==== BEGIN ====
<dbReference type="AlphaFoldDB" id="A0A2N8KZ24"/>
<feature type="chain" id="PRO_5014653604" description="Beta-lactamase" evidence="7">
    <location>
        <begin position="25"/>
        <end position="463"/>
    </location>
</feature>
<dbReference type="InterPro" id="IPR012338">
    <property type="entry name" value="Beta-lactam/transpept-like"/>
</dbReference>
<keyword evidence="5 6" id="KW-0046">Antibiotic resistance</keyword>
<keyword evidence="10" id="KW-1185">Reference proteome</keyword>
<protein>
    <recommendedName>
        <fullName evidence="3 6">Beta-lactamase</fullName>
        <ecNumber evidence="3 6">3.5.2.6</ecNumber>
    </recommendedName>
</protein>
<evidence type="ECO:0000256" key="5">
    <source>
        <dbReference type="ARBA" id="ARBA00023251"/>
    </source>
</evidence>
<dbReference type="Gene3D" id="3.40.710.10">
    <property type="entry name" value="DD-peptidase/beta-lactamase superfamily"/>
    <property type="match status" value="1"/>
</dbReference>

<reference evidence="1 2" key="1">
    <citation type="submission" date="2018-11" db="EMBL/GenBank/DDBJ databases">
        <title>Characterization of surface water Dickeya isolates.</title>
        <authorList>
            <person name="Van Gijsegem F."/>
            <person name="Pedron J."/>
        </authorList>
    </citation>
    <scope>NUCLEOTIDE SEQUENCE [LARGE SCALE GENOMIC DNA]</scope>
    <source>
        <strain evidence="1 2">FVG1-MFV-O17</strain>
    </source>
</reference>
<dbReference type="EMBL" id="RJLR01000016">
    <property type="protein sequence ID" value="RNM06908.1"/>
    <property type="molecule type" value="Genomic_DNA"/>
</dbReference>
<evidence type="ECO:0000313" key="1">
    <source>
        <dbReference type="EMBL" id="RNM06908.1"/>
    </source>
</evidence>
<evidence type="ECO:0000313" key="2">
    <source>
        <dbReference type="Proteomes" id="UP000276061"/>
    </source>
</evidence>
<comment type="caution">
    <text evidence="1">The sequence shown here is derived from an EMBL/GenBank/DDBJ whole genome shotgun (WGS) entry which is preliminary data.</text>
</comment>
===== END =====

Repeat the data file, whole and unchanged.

<dbReference type="AlphaFoldDB" id="A0A2N8KZ24"/>
<feature type="chain" id="PRO_5014653604" description="Beta-lactamase" evidence="7">
    <location>
        <begin position="25"/>
        <end position="463"/>
    </location>
</feature>
<dbReference type="InterPro" id="IPR012338">
    <property type="entry name" value="Beta-lactam/transpept-like"/>
</dbReference>
<keyword evidence="5 6" id="KW-0046">Antibiotic resistance</keyword>
<keyword evidence="10" id="KW-1185">Reference proteome</keyword>
<protein>
    <recommendedName>
        <fullName evidence="3 6">Beta-lactamase</fullName>
        <ecNumber evidence="3 6">3.5.2.6</ecNumber>
    </recommendedName>
</protein>
<evidence type="ECO:0000256" key="5">
    <source>
        <dbReference type="ARBA" id="ARBA00023251"/>
    </source>
</evidence>
<dbReference type="Gene3D" id="3.40.710.10">
    <property type="entry name" value="DD-peptidase/beta-lactamase superfamily"/>
    <property type="match status" value="1"/>
</dbReference>

<reference evidence="1 2" key="1">
    <citation type="submission" date="2018-11" db="EMBL/GenBank/DDBJ databases">
        <title>Characterization of surface water Dickeya isolates.</title>
        <authorList>
            <person name="Van Gijsegem F."/>
            <person name="Pedron J."/>
        </authorList>
    </citation>
    <scope>NUCLEOTIDE SEQUENCE [LARGE SCALE GENOMIC DNA]</scope>
    <source>
        <strain evidence="1 2">FVG1-MFV-O17</strain>
    </source>
</reference>
<dbReference type="EMBL" id="RJLR01000016">
    <property type="protein sequence ID" value="RNM06908.1"/>
    <property type="molecule type" value="Genomic_DNA"/>
</dbReference>
<evidence type="ECO:0000313" key="1">
    <source>
        <dbReference type="EMBL" id="RNM06908.1"/>
    </source>
</evidence>
<evidence type="ECO:0000313" key="2">
    <source>
        <dbReference type="Proteomes" id="UP000276061"/>
    </source>
</evidence>
<comment type="caution">
    <text evidence="1">The sequence shown here is derived from an EMBL/GenBank/DDBJ whole genome shotgun (WGS) entry which is preliminary data.</text>
</comment>